New York Times review of the Todd-AO film "Oklahoma!"
This article first appeared in
The 70mm Newsletter
By Bosley Crowther
Issue 42 - December 1995
October 10th 1955 at the Rivoli Theatre in New York.
At long last, "Oklahoma!", the great Richard Rodgers - Oscar
Hammerstein II musical shown, which ran for more than five years on
Broadway, has been brought to the motion picture screen in a production that
magnifies and strenghtens all the charm that it had upon the stage.
Photographed and projected in the new process known as Todd-AO, which
reflects the images in color from a wide and deep Cinerama-like screen, the
ever-popular operetta was presented before an invited audience at the Rivoli
last night. It will be shown at two more invitation "premieres"
tonight and tomorrow night. Then it begins its two-a-day public showings on
Thursday at the Rivoli.
Inevitably, the question which leaps to every mind is whether the essential
magnificence and gusto of the original has been retained in the somtimes
fatal opration of transfer to the screen. And then the question follows whether
the mechanics of Todd-AO, which is being inaugurated with this
picture, are appropriate to articulate this show.
To the first question, there is only one answer: under the direction of Fred
Zinnemann - and we might add, under the hawk-eyed observation of Messrs.
Rodgers and Hammerstein - a full-bodied "Oklahoma!" has been
brought forth in this film to match in vitality, eloquence and melody any
musical this reviewer has ever seen.
With his wide-angle cameras catching backgrounds of genuine cornfields
and open plains, red barns, yellow farmhouses and the blue sky full of
fleecy clouds, Mr. Zinnemann has brought into the foreground all the warm,
lively characters that swarm through this tale of the Oklahoma Territory and
sing and dance its songs. By virtue of the sweeping motion picture, he has
obtained a fresh, open-air atmosphere to embrace the same rollicking romance
that tumbled on the stage. And because he had the fine assistance of
choreographer Agnes de Mille, he has made the dances and ballet of the
original into eloquent movements that flow beneath the sky.
In Gordon MacRae he has a Curly, the cowboy hero of the tale, who is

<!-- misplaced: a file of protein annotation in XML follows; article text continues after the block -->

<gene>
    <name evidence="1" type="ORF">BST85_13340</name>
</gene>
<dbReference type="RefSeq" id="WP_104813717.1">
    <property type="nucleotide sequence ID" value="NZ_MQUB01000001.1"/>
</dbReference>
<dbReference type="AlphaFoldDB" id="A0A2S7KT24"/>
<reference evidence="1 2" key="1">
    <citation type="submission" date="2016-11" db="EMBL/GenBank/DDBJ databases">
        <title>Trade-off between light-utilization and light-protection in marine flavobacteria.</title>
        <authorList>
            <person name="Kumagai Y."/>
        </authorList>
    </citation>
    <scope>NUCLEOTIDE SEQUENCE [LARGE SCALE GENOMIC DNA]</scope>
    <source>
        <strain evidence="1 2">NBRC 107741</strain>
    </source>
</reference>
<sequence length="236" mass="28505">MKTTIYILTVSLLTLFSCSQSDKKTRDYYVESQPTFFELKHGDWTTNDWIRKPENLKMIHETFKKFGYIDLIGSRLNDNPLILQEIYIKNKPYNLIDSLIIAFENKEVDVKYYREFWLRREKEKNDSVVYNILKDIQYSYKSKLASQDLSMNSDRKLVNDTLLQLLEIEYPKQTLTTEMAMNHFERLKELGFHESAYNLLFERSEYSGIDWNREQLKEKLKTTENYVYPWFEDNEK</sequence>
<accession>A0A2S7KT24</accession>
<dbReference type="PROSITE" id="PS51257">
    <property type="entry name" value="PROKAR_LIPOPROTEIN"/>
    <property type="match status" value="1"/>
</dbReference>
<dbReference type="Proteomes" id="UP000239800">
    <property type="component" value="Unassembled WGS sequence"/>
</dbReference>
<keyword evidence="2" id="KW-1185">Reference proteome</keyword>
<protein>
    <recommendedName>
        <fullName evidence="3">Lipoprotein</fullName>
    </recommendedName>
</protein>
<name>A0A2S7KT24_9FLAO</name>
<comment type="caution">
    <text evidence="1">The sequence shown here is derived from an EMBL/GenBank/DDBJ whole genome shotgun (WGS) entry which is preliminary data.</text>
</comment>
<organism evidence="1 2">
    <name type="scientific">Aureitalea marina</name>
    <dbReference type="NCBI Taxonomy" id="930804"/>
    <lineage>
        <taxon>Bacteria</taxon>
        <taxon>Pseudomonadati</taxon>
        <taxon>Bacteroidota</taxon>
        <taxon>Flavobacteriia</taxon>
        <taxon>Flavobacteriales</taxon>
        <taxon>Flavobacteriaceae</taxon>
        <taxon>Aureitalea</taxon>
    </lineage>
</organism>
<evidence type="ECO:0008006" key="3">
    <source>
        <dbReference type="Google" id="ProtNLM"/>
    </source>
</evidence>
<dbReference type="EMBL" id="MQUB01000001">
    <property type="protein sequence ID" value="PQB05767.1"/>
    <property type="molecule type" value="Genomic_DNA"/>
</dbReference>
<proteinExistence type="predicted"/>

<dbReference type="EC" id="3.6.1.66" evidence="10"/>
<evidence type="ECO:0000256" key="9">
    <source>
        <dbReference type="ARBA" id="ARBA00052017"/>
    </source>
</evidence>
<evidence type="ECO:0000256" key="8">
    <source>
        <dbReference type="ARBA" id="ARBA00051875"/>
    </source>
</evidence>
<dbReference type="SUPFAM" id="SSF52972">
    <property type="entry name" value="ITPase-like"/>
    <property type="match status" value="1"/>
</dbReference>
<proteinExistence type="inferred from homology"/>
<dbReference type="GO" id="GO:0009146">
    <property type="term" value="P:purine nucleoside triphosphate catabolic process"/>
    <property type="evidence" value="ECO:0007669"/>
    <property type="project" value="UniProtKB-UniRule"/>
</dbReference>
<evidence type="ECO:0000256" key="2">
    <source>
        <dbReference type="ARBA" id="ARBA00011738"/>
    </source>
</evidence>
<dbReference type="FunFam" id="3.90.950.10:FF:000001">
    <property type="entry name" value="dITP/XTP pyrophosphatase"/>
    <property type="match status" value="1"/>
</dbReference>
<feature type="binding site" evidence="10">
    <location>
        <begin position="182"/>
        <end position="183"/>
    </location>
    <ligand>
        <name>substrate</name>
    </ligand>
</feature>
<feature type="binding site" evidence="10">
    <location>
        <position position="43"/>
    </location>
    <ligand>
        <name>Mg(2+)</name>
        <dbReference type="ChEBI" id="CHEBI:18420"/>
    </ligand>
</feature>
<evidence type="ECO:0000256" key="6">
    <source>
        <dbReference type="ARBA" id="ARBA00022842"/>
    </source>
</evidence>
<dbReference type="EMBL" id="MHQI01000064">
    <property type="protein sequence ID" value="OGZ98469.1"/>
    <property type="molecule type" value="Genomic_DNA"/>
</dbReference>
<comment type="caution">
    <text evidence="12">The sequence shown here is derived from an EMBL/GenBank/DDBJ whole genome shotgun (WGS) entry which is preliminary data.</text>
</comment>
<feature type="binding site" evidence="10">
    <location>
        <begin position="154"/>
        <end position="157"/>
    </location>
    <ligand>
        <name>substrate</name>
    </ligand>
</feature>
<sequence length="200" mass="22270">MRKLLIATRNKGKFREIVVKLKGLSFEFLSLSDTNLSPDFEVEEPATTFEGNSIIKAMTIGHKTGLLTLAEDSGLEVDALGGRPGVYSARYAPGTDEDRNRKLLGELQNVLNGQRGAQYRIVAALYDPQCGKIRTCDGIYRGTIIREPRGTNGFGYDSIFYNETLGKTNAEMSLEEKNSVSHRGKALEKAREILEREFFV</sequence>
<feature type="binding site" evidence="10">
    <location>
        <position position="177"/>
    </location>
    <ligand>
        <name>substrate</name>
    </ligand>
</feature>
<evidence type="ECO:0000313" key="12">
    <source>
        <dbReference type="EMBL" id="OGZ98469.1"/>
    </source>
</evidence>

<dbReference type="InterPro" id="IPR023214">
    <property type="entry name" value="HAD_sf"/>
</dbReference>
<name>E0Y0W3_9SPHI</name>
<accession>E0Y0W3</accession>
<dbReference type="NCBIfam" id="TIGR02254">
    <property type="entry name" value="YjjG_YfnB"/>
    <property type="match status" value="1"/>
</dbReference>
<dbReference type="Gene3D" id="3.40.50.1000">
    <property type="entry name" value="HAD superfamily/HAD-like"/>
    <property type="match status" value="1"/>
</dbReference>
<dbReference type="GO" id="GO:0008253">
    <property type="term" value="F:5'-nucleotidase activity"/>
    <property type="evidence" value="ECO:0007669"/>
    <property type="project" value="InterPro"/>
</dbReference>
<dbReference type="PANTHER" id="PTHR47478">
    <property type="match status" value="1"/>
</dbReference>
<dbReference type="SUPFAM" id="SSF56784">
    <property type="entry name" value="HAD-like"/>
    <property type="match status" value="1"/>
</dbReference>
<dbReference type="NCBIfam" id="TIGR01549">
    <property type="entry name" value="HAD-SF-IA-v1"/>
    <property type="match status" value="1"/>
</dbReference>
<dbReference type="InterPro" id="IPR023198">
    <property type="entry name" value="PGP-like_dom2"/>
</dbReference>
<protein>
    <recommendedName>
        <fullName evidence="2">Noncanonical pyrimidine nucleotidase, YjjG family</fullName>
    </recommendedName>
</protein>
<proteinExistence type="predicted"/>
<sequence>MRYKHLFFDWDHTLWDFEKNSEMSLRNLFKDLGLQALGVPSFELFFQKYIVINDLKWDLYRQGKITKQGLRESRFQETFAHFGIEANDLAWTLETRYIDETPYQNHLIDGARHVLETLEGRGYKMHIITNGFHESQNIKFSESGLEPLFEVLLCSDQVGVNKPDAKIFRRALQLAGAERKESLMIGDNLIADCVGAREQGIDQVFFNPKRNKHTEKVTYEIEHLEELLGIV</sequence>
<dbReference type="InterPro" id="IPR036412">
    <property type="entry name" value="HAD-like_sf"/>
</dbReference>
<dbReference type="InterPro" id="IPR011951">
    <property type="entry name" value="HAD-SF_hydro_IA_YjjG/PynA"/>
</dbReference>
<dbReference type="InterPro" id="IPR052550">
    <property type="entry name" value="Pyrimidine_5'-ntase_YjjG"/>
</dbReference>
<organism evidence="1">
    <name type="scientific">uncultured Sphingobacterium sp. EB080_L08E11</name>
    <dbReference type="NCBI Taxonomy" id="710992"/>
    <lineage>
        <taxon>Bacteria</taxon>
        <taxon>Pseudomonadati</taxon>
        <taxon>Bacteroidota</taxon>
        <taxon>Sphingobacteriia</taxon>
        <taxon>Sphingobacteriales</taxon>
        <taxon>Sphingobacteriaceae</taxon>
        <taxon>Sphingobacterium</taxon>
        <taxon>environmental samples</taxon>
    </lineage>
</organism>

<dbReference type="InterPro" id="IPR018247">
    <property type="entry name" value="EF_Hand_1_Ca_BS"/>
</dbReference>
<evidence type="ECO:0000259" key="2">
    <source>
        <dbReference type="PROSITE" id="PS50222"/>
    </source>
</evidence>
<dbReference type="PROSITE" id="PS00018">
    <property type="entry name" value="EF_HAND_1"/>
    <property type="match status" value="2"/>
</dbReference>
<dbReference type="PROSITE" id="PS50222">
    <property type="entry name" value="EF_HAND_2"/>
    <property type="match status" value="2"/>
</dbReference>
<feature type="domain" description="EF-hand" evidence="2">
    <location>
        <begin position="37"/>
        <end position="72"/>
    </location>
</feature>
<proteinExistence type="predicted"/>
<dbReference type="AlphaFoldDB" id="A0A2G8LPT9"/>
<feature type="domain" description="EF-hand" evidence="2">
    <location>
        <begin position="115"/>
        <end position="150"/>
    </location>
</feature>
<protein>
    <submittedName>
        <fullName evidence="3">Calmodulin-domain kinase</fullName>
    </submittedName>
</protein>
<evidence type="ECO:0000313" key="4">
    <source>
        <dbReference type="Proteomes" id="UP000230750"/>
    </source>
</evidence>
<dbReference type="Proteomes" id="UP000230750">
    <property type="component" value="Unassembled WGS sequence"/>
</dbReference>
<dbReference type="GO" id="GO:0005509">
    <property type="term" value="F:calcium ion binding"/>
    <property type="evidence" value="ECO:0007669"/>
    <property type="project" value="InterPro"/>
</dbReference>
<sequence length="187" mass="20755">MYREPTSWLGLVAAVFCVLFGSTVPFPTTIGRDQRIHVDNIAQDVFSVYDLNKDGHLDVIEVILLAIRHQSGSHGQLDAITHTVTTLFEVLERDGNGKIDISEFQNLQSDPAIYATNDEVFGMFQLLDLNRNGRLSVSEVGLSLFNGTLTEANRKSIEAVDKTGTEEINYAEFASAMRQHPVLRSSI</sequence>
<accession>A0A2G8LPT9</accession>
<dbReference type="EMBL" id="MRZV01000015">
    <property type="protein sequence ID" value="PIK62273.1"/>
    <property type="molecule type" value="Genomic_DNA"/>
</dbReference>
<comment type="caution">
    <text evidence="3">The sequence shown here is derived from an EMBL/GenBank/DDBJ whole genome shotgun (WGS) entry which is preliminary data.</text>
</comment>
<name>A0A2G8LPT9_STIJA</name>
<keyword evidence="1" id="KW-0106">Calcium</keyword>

wonderfully relaxed and unaffected (to this reviewers delighted surprise).
And in Shirly Jones, a strawberry-blonde newcomer, he has Laurey, the girl
Curly courts, so full of beauty, sweetness and spirit that a better Laurey
cannot be dreamed. Both have excellent voices for the grand and familliar
Rodgers tunes. They are best, as one might hope and reckon, in the lyrical
"People will say we are in love".
Charlotte Greenwoods rangy Aunt Eller is an unmitigated joy. She has added a
rare quality of real compassion to the robust rusticity of the role. And
Gene Nelsons lanky Will Parker is a deliciously light footed, dim-witted
beau to the squeaky and occasionally pretentious Ado Annie of Gloria Grahame.
Rod Stigers Jud Fry is less degenerate and a little more human and petiful
than he is usually made, while Eddie Alberts Ali Hakim is the least
impressive figure in the film. Both characters have been abbreviated, and a
song of each has been dropped.
As for the "Out of my dreams" ballet, with James Mitchell and Bambi
Linn dancing the roles of Curly and Laurey, it is an exquisitely fluid and
colorful thing, expansive and imagistic. The dancing boys and girls are as
lith as reeds. In colorful costumes and hairdos, they are
pumpkin-seed-country come to town!
To the question of whether the dimensions and the mechanism of Todd-AO are
appropriate to the material, one can only say that the generous expanse of
screen is fetching, but the system has disconcerting flaws. The distortions
of the images are striking when the picture is viewed from the seats on the
sides of the Rivolis orchestra or the sides and rear of its balcony. Even
from central locations, the concave shape of the screen causes it to appear
to be arched upwards or downwards, according to whether one views it from
the orchestra or the balcony.
While a fine sense of depth is imparted with some of the outdoor scenes -
notably one looking down the rows of a cornfield and in a thrilling sequence
of a horse-and-wagon runaway - the third-dimensional effect is not
insistent. The color in the present film is variable. Some highly annoying
scratches are conspicuous in many otherwise absorbing scenes.
However, the flaws in mechanism do not begin to outweigh a superlative
screen entertainment, which is endowed with excellent sound and runs for two
hours and twentyfive minutes, with a ten-minute pause for air.
"Oklahoma!" will have a special, invitational "premiere"
showing tonight at the Rivoli for Gov. Raymond Gary of Oklahoma and other
state officials, as well as guests from the civic, stage, screen, television
and radio fields.
Governor Gary is scheduled to ride a white horse in the van of a cavalcade
of surreys from the St. James Theatre on Forty-fourth Street, west of
Broadway, to the Rivoli, at Broadway near Forty-ninth Street, where he will
be welcomed by Richard Rodgers and Oscar Hammerstein II.
Governor Gary is slated to "annex"
"Oklahoma Territory" by stepping into transplanted Oklahoma soil
in front of the theatre. He will also raise the Oklahoma flag atop the
"Oklahoma!" which was screen for the press yesterday, will be
shown again Wednesday night before an invited audience under the sponsorship
of the Vocational Advisory Service.
Further in 70mm reading:
Hollywood Reporter Review
"Oklahoma!" premiere dates
in70mm.com Presents: You
are in the Show with Todd-AO
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